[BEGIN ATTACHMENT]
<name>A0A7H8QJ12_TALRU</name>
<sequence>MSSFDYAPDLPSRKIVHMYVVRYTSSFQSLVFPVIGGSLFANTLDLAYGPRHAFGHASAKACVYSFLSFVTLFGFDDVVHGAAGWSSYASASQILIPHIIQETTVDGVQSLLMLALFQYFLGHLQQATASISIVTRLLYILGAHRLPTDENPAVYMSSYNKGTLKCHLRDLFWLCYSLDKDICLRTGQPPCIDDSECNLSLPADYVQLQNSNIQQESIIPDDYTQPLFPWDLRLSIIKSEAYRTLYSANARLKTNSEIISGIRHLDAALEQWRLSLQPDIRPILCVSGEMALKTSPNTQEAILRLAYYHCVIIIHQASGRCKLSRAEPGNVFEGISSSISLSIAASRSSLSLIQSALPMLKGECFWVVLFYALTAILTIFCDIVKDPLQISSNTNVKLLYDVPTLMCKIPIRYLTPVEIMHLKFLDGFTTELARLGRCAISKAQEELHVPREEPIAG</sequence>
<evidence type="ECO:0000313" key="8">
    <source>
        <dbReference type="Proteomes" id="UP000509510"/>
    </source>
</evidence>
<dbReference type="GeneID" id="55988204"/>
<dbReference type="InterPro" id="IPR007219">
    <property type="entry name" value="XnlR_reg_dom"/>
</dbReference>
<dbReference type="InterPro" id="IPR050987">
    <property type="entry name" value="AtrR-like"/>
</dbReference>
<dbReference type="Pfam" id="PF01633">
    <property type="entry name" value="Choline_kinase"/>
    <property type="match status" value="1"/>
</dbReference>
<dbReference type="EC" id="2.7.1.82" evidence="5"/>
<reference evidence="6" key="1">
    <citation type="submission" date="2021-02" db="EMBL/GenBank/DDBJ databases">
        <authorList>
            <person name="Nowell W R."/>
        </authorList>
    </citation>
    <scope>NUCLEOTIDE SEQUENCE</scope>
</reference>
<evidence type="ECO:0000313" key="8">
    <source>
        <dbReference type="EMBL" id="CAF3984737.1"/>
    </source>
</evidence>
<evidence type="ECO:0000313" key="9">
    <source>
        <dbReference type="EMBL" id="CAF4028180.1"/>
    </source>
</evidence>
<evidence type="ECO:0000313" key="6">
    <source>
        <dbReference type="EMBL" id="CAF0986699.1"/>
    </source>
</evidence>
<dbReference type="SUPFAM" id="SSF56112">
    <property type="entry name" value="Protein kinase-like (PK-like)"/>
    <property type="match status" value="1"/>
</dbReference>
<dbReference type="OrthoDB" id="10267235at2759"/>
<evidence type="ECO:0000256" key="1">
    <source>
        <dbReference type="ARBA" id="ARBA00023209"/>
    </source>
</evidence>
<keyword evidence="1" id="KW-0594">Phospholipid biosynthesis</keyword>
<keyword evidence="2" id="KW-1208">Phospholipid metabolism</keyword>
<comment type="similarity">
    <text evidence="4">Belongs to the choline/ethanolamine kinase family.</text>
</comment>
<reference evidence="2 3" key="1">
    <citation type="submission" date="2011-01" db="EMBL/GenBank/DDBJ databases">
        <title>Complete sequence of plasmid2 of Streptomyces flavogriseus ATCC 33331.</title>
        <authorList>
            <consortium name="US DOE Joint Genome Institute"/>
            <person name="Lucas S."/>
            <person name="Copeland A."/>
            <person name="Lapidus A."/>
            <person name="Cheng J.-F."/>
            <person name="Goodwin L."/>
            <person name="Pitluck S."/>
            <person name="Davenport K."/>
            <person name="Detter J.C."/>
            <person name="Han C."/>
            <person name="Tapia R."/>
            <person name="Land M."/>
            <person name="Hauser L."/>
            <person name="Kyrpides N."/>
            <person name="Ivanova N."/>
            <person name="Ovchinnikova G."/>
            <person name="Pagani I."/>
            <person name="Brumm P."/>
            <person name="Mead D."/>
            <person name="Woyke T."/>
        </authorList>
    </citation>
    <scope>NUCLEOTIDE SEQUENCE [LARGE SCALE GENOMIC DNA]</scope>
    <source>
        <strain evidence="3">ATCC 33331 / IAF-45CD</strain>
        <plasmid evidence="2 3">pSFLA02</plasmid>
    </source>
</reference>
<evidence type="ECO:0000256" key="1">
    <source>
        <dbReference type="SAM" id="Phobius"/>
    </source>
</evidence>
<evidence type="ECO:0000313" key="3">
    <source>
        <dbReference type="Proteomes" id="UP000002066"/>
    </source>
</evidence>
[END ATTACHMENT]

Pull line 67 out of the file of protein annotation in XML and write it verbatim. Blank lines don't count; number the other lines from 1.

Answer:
            <person name="Goodwin L."/>